## Exam 1

### Instructions

• The exam consists of ten questions, one algorithm, and one figure, on three pages. Be sure that you have all of these items and that they are all legible.

• Read all questions and their instructions thoroughly before you begin. It is almost always worth your time to plan ahead!

• You have also been given three blank pages. Use these sheets for your exam answers. Be sure to write your name on each sheet.

• The exam is worth 100 points. Each problem is worth 10 points.

• Keep the exam questions when you are done, for future reference.

• Points will be awarded based on your explicit answers. Partial credit will be given where possible, so show all of your work.

• The exam lasts seventy-five (75) minutes. It is due at 3:15 PM.

### Problems

1. Suppose that you have been exchanging letters with a pen pal for a number of years. You've exchanged letters on a variety of subjects, some in depth, and you feel like you know this person pretty well--at least as well as you can not ever having met the person. Suddenly, you are informed that your pen pal is, in fact, a computer system. Compare and contrast your experience with Turing's "imitation game". Would your opinion of your pen pal's intelligence change as a result of the revelation? Why, or why not?

2. Describe some of the advantages that an agent which deliberates in choosing its next action has over an agent that simply responds to its environment. What are some of the disadvantages of deliberation?

3. The "missionaries and cannibals" problem is as follows:
On one bank of a river are three missionaries, three cannibals, and a boat. They would all like to cross to the other side of the river. The boat will hold up to two people. But if the cannibals ever outnumber the missionaries on one side of the river, the missionaries will be eaten. The missionaries would like to avoid this fate, and the cannibals are a kind-hearted bunch (if lacking in self-control), so they agree to develop a plan to get all six men across the river safely.

Using a simple "iconic" representation of states in this problem, show how our generic search algorithm would explore this search space. For this problem, assume that the algorithm favors new states in its exploration. Be sure to go far enough that the algorithm considers at least one state three moves away from the initial state.

4. Before an agent can formulate a solution through search, it must first formulate the problem. What are the steps of problem formulation? What are the components of the resulting problem definition?

5. Describe at least three ways in which an agent can use knowledge to improve how--or how well--it does search.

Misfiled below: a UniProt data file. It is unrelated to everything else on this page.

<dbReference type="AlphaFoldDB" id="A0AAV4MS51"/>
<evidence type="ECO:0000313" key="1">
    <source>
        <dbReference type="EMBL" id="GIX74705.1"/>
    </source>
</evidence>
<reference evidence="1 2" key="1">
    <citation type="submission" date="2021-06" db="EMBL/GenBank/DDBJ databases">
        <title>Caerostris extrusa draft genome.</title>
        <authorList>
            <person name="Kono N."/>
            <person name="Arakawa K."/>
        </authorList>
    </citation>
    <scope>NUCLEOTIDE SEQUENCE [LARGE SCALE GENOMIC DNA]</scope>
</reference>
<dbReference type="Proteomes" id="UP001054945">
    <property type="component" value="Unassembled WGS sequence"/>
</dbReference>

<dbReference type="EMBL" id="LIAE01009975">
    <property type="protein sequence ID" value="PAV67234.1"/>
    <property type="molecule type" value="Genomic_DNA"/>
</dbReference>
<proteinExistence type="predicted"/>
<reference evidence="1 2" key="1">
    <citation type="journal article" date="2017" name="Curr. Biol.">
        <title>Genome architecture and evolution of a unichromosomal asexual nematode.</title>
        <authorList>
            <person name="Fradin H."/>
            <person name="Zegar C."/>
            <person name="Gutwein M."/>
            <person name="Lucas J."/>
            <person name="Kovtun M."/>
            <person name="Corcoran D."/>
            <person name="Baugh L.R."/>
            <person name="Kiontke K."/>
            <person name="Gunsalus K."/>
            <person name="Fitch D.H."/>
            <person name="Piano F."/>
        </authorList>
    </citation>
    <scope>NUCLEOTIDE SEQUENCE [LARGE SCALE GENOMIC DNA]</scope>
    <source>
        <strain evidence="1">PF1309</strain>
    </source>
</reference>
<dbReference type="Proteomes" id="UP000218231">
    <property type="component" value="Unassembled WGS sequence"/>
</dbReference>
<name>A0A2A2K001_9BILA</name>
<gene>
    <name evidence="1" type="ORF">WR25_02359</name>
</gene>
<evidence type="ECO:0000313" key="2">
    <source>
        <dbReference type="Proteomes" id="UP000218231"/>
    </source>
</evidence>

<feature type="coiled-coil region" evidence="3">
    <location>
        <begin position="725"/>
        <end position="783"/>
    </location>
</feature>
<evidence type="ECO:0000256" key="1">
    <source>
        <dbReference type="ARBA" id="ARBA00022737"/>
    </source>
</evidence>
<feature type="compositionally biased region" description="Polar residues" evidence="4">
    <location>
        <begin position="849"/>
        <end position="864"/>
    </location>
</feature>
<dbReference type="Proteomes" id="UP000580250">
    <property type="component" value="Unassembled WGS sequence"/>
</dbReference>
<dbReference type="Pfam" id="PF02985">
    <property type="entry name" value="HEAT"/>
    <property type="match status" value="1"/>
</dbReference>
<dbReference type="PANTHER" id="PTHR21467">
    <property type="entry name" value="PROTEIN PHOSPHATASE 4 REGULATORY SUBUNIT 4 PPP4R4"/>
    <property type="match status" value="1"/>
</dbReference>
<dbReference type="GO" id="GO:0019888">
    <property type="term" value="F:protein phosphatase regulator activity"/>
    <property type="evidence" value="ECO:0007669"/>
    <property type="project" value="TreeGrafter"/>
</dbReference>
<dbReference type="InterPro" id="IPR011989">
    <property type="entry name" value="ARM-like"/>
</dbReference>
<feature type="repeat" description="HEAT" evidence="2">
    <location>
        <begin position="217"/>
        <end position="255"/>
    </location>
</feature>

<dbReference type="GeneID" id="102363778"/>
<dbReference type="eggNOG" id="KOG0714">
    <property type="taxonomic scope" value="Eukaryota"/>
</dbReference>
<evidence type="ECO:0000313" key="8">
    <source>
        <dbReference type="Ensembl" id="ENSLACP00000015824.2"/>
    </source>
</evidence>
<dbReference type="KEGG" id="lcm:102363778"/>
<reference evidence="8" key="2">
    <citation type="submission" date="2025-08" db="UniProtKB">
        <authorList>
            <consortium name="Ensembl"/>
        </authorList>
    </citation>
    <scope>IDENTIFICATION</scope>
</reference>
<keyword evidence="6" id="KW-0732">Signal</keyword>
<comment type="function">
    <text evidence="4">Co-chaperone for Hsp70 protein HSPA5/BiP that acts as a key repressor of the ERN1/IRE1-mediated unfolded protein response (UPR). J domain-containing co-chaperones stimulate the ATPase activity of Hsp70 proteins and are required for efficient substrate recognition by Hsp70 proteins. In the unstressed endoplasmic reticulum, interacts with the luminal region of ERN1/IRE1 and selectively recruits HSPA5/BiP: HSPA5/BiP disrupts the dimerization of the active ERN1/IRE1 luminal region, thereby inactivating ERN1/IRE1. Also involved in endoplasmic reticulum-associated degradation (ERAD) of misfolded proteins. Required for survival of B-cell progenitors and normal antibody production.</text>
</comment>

6. Discuss the similarities and differences between uniform cost search and greedy search. Why do we consider these methods "informed" techniques?

7. Consider the game tree below, in which a static evaluation function has been applied to the leaf nodes.

• What value will the minimax algorithm assign to the initial position? (Be sure to show your intermediate steps!)

• Why could agent not consider states G, H, K, and L and still the best move?

8. What are the four components of a knowledge representation scheme? Give examples from the domain of predicate logic.

9. Translate the following sentences into predicate logic. You may use either Horn clause form (with implications) or disjunctive form (with only ors and nots).

• Bill eats peanuts and is alive.
• Sue eats everything that Bill eats.
• Apples are food.
• Chicken is, too.
• John likes all kinds of food.
• Anything anyone eats and isn't killed by is food.

10. Given the database from Problem 6, use modus ponens or resolution to infer that John likes peanuts.

### Appendices

A generic algorithm for systematic search

• INPUT:
• the starting situation (the start state)
• a goal to achieve
• a search strategy

• OUTPUT:
• a sequence of actions (called operators)
that transforms the problem's start state into a goal state
OR
• an announcement that no such sequence can be found

• STEPS
1. Initialize the set of states to be considered to include the start state.
2. Repeat the following:
• If the set of unconsidered states is empty, then announce failure.
• Choose a state to consider, based on the search strategy.
• If the state chosen is the goal state, then return the sequence of actions that leads to this state.
• Add to the set of unconsidered states all of the states that can be reached from the current state by doing one action.

Figure for Problem 7

Eugene Wallingford ==== wallingf@cs.uni.edu ==== October 12, 2001